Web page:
Ginkgo Bioworks, the leading horizontal platform for cell programming, has recently adopted the Onyx platform into its foundries. The company was founded in 2008 with the mission to make biology easier to engineer. By leveraging high-throughput design and screening capabilities, they provide strain building services to other companies. For example, Ginkgo is developing plant probiotics for Joyn Bio, a joint venture with Leaps by Bayer, and producing rare natural ingredients for flavor and fragrance industry giant Givaudan. They have also partnered with Motif to make meat, dairy, and plant-based proteins in yeast strains at kilogram scale.
The Bioworks foundries integrate DNA synthesis, automation, and high-performance analytics. The Onyx platform fits well within the foundry’s workflow and was brought in to increase the performance and productivity of its metabolic and protein engineering efforts. The platform has already demonstrated order of magnitude increase in certain genome editing capabilities for S. cerevisiae and E. coli, and a 50% reduction in the design-build-test-learn times in an initial evaluation.
As a proof of work, the Onyx platform was used to increase the production of a small molecule in a previously engineered strain with 7 heterologous proteins. The project involved 3,000 modifications to the native E. coli gene expression and resulted in identifying 100 candidates for increased target molecule production. Ginkgo has highlighted these improvements in the ‘Our Work’ section of their website in a post titled ‘Ultra High Throughput Genome Engineering for the Production of Specialty Chemicals’. The full text is reposted below, with permission from Ginkgo Bioworks.
“Overview: Strain engineering often requires improving production hosts. In one such instance at Ginkgo, our team sought to modify our partner’s heavily-engineered E. coli strain. This strain already expressed 7 enzymes to produce their target molecule. One goal of this collaboration was to improve pathway productivity using genome-wide screening and engineering. This project leveraged several of Ginkgo’s capabilities, including DNA synthesis, strain construction, and ultra high-throughput screening.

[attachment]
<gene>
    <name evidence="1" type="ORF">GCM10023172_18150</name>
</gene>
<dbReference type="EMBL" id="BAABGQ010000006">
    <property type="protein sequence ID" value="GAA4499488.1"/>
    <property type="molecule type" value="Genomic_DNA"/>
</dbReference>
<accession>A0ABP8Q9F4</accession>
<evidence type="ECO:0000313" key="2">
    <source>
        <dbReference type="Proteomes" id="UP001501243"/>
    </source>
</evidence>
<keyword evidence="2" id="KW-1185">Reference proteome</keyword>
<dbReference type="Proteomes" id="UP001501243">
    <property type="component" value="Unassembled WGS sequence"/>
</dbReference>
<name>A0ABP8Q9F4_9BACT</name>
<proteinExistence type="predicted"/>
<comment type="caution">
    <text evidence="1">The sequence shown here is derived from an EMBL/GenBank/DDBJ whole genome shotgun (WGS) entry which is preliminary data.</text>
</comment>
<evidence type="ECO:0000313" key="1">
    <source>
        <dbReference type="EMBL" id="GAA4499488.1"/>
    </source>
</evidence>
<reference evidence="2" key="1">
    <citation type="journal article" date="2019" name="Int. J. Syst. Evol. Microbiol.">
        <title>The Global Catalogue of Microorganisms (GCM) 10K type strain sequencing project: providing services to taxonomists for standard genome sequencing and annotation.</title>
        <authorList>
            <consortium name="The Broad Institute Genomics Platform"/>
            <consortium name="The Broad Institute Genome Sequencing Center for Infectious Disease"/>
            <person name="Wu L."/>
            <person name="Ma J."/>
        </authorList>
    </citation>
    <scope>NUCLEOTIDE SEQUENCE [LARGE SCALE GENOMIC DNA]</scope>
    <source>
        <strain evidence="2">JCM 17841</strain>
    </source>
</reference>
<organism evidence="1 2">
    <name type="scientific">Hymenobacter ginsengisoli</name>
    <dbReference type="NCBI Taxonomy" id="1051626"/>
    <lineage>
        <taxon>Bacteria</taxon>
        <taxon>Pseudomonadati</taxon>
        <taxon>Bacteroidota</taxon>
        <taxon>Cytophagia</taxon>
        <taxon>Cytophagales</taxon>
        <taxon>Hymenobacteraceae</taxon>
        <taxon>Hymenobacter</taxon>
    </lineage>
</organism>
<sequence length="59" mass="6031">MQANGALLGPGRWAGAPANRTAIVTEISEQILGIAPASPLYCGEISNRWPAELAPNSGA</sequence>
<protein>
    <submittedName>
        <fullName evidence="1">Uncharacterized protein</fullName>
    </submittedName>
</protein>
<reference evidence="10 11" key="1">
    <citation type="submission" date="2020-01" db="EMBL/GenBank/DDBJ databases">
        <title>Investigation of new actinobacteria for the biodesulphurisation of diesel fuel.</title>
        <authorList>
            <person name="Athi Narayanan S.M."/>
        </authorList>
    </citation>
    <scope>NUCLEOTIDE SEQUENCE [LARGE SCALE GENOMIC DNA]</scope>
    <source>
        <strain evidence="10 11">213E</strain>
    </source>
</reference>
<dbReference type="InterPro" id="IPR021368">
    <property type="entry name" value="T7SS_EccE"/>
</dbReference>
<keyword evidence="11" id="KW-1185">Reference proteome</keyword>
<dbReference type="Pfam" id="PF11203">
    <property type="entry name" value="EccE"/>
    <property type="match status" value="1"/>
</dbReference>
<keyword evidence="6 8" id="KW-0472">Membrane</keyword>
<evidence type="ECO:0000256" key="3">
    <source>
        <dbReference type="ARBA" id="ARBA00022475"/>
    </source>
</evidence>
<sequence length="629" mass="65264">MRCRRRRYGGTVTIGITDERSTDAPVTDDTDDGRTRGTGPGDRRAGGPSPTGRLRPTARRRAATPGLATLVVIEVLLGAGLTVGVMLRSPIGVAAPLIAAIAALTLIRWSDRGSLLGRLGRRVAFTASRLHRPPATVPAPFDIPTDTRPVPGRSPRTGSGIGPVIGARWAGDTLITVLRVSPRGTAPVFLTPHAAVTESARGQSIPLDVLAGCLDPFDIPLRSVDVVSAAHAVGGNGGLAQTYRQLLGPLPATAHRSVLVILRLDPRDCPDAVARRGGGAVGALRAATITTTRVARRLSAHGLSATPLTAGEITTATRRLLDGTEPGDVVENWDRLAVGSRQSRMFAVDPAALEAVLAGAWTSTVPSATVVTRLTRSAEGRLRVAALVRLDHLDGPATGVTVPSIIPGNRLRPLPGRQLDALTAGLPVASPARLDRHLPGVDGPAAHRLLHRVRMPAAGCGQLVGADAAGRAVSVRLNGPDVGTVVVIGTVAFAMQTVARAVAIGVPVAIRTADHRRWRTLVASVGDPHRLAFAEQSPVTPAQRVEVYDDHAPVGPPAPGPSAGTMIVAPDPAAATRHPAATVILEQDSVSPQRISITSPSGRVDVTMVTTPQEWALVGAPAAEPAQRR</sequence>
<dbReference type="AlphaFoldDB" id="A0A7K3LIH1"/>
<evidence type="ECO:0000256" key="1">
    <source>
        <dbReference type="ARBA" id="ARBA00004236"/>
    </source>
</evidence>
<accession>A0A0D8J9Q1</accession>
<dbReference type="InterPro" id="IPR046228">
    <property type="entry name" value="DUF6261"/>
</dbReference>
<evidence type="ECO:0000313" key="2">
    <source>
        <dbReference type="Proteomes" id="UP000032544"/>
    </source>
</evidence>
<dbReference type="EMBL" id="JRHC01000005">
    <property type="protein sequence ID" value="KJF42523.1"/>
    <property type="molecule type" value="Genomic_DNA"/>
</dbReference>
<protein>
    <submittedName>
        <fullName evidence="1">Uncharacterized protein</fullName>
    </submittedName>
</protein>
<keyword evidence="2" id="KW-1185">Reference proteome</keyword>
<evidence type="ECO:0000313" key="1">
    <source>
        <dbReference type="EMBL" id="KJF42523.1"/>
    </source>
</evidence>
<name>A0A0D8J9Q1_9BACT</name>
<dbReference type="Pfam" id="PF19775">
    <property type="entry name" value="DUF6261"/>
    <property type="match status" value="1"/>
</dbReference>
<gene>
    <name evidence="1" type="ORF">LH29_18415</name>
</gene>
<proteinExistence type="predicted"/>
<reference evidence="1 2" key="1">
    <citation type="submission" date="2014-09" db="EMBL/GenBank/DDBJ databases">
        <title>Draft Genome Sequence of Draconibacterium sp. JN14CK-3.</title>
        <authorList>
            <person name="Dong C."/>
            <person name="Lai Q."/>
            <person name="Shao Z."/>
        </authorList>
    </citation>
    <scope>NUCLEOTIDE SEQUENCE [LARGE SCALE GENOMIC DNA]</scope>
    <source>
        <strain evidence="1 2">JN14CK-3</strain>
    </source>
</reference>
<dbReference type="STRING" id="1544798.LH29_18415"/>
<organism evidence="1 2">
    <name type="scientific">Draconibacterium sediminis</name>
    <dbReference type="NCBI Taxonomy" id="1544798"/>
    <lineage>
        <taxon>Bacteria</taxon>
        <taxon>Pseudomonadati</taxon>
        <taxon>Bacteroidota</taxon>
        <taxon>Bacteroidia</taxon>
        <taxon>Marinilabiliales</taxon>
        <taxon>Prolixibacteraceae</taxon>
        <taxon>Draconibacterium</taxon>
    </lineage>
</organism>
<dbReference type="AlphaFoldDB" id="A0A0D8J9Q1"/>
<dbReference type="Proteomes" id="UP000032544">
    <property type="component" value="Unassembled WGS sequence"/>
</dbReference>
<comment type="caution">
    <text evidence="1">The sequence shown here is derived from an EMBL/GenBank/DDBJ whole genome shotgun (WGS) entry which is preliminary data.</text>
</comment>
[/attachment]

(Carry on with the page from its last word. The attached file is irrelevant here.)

The Ginkgo approach: Our campaign began by integrating multi-omics datasets. Our systems biology team used untargeted metabolomics to construct a metabolic model. We then used RNA-seq transcriptomics to identify differentially-expressed genes in the 0.25L Ambr 250 fermentation system. The data from this work, along with literature searches and Ginkgo’s in-house expertise, defined a set of more than 300 genes predicted to impact the production of the target small molecule.
Genome engineering on ginkgo’s platform: We designed more than 3,000 genome edits that modulate expression of native E. coli genes, and applied these to a previously-engineered production strain. These constructs were designed, synthesized, and strains were built using the Inscripta Onyx platform—a system we have previously used to demonstrate an order of magnitude increase in the throughput of certain genome editing capabilities for S. cerevisiae and E. coli. Individual colonies were isolated using an automated colony picker designed by kbiosystems, cultured using automated systems developed at Ginkgo, and screened using ultra high-throughput acoustic ejection mass spectrometry from SCIEX.
This workflow of designing, building, and testing hypotheses from primary data resulted in a total of 144,000 mass spectrometry data points and identified more than 100 candidate strains with significantly improved titers in small-scale cultures. The strains from this work are candidates for further screening in Ginkgo’s Ambr 250 fermentation system. This engineering campaign from design of DNA to generation of screening data was completed in approximately three months.
This case study is an example of how Ginkgo integrates automation, next-generation sequencing, digitized DNA design and strain construction, and ultra high-throughput chemical analytics into a single workflow. Our flexible platform allows the development of many types of workflows that stitch together the latest technologies and bring quick, effective metabolic engineering solutions for our customers.”